More bookbinding

It is easier after you’ve made a few books. I haven’t kept count but it’s more than fifty so far. This time around I’m taking short cuts. The project is to make draft copies – not for the demands of daily wear and tear. Also I’m not 100% keen on landing the commission of making the final copies, so it is in my interest to do a poor job here. But one that shows off the contents well enough that they go ahead with the project.

So, shortcut one: using regular 80gsm Reflex copy paper on special from the Post Office. The lighter paper curls more, and jams more. This is plain and too white, but it works.

I’ve also changed the way I print and cut the pages. Now I’m using the whole width of the A4 stock. Only two slices and I get two books. It doesn’t print the thumbs right to the top and bottom edge, but I can live with that. Also means the guide on the guillotine can stay in the same place all the time – no realigning during or between book blocks.

So you line up the book in the guillotine, remembering to put in the end papers too, clamp it down good and tight, hope for the best and pull down the lever. Sometimes it cuts good (see right). Sometimes the stack can skew as the blade comes down and it cuts bad. And there’s no undo button. And it’s a 292 page book that you don’t want to print again. The first sign is the trimmings (see left). See the words of the thumbs sliced off a bit. This is where Patience is required. The way to avoid this is to clamp the paper down very tight indeed. It will appear to buckle a little but that is better than watching the bottom of the stack slide towards the blade as you’re halfway there.

Then you straighten up the pages. Now if pages were flat this would be fine. Tap tap tap, all ready. But after the printing the pages curl and it requires more patience to get the spine edge lined up perpendicular or orthogonal, and then to hold it straight while you transfer the block to the press.

I’m using two presses, a wooden one and one made of two rulers and two clamps. The ruler press needs a box to sit in. The wooden one sits on the table. Both ways work fine. The ruler way is a little easier getting the pages straight, but tends to sit closer to the gutter edge, leaving less room to glue the spinecloth down the sides, but you learn to compensate for that. The wooden one inspires more confidence and is a bit more stable.

Then you get lots of PVA glue and brush it liberally over the spine, being careful to avoid getting it on the other edges of the book that need to be able to open – you can always fix these with a craft knife afterwards, but better if you can avoid the need. My junior photographer didn’t get a good shot of this step. It is a bit daunting spread wet stuff on your newly printed and cut book, but it does generally work out for the best and is not so taxing as some of the other steps here.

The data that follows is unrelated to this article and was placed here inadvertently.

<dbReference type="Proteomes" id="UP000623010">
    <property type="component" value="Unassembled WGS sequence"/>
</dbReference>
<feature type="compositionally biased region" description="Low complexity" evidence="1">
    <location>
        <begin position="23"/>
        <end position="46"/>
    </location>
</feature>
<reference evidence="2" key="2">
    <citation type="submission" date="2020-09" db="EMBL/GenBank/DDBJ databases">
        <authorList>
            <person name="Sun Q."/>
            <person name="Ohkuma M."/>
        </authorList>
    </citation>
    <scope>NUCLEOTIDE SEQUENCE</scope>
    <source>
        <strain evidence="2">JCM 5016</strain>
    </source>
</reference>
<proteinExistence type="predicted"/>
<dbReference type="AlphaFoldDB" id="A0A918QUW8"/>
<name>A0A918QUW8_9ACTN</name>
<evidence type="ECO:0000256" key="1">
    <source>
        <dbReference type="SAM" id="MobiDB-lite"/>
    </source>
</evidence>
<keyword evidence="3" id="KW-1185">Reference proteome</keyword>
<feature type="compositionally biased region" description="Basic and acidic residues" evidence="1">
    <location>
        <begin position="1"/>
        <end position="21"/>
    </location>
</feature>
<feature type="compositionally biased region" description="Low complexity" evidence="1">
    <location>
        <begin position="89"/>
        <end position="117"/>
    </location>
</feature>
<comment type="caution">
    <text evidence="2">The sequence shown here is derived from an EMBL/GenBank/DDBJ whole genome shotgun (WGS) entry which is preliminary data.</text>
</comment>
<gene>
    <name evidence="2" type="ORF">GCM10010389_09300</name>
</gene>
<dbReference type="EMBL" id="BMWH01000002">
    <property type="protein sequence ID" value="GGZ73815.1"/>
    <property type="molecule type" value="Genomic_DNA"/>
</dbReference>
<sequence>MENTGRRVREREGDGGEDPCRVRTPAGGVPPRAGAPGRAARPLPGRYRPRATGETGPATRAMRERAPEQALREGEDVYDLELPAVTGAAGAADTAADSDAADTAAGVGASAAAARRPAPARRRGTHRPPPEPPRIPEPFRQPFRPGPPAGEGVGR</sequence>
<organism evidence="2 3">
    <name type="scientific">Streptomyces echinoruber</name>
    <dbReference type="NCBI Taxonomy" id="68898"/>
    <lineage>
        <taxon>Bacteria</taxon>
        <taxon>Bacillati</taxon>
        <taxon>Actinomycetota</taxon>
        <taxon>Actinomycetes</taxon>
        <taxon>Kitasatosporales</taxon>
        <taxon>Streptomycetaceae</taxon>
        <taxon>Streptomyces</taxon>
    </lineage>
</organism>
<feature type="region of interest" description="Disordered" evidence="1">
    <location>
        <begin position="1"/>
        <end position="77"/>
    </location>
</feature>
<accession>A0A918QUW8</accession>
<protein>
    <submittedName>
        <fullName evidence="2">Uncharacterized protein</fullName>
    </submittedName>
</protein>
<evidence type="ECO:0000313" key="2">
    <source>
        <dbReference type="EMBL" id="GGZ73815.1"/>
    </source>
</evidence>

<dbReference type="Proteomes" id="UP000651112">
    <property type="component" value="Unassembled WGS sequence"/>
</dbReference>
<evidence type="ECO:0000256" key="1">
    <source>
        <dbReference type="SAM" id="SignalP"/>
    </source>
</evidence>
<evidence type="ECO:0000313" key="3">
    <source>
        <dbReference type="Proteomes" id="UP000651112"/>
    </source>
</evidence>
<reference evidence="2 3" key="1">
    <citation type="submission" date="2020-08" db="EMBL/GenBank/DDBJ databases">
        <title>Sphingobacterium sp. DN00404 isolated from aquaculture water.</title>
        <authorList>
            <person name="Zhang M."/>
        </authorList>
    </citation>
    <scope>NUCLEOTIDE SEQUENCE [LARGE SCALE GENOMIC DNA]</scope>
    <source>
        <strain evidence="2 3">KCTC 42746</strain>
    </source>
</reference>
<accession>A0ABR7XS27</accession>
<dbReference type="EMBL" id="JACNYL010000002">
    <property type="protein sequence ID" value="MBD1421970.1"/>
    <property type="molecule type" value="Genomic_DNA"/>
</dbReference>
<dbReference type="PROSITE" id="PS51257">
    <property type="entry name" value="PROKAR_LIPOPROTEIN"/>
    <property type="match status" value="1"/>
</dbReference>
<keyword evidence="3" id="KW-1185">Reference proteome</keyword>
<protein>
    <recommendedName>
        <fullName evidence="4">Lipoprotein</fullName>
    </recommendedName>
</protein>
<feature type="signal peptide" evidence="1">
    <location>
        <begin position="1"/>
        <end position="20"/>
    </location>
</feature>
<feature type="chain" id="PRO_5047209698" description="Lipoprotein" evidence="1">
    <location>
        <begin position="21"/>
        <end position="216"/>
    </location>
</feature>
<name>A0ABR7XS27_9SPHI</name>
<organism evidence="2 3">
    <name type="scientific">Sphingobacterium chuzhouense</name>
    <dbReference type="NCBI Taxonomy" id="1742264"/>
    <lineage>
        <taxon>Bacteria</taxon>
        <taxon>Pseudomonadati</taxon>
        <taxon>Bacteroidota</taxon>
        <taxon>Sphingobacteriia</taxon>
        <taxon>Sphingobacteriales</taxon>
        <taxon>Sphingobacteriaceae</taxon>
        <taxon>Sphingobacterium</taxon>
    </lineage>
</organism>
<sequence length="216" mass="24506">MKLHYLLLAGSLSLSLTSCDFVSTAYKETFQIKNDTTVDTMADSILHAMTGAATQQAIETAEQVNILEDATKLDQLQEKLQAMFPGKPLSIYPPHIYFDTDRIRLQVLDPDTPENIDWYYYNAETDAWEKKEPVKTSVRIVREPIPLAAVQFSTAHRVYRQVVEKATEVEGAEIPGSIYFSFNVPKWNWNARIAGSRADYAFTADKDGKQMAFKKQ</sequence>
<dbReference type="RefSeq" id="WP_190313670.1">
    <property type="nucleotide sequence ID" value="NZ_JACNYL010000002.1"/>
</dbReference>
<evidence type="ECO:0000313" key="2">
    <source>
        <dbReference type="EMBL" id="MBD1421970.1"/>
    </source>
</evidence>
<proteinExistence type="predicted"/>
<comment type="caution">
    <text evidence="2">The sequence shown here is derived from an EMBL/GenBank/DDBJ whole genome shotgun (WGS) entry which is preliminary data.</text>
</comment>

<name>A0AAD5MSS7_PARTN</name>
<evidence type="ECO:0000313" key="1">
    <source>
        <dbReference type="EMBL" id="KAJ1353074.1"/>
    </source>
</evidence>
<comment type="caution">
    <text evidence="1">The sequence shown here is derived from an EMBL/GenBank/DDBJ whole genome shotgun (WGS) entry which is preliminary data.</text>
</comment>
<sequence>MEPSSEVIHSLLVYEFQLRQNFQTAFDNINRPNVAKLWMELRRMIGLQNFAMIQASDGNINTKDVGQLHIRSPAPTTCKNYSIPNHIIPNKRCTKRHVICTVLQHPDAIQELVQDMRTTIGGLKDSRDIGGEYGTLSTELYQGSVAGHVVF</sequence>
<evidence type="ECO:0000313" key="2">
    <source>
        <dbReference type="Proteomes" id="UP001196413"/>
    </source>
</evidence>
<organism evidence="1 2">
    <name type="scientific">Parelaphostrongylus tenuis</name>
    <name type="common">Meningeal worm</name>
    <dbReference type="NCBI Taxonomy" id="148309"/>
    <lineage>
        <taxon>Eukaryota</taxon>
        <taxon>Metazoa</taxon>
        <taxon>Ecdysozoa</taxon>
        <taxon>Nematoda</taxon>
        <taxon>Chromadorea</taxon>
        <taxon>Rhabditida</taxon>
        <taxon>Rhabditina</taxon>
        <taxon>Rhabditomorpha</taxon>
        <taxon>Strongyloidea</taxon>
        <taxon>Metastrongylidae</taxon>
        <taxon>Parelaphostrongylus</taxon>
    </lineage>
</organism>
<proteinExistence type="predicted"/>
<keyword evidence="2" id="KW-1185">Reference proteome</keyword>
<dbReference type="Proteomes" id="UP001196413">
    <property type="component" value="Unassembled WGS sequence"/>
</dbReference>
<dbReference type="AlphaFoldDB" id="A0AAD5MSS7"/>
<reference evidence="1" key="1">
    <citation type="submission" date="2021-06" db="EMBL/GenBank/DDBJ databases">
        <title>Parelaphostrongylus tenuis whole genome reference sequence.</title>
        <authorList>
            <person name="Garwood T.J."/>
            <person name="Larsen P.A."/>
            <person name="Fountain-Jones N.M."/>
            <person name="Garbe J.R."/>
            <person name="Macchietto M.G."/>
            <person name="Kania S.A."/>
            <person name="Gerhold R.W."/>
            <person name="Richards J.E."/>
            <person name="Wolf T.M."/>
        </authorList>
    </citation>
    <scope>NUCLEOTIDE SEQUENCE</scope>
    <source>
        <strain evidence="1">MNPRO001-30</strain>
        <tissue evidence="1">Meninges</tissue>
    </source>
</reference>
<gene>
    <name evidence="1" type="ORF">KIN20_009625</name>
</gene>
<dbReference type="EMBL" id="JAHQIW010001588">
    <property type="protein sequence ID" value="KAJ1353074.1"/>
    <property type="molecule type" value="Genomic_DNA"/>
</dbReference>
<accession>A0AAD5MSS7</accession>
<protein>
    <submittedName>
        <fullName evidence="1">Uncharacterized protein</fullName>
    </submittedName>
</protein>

Then you get your spine cloth. Hopefully you have some already cut to a handy size ready to apply to the wet glue. I’m not sure what this fabric is I’m using tonight. It’s something like very worn out sheets or pillowcases. Maybe an old shirt. It’s lightweight but still holding together. Some use a more open weave fabric like muslin, but others recommend a tighter weave. To my mind the more threads holding it together the better.

The spine cloth helps hold the spine more closed. It’s good that the spine fans out a little before you put the glue on because the glue can get at more of the pages. Putting the spine cloth on you sort of spread it out taught and then stick down the sides onto the endpapers to hold the spine fairly closed. Then I brush more glue on for good measure. The glue really shrinks away when its dry, so seems good to really go crazy. When this bottle is finished I can open my big 2L bottle – but probably keep refilling the little bottle so it doesn’t all dry our too much. Also this is where I wash the brushes, only to change my mind and do some more glue-ing and then wash the brushes again. The water-based PVA does wash out, but you want to be thorough so the brush will be bendable next time.

So then I decided to try glueing ribbons in place – a risky business getting them on the top of the spine, but we’ll see in the morning.Found decent size rolls of 3mm ribbon at the local Filipino run junk shop. Lots of colours and patterns available.

The books are not quite finished yet and i am done for tonight. In the morning I plan to apply self adhesive cardboard and cloth tape for the spine to make a simple cover.


2 thoughts on “More bookbinding

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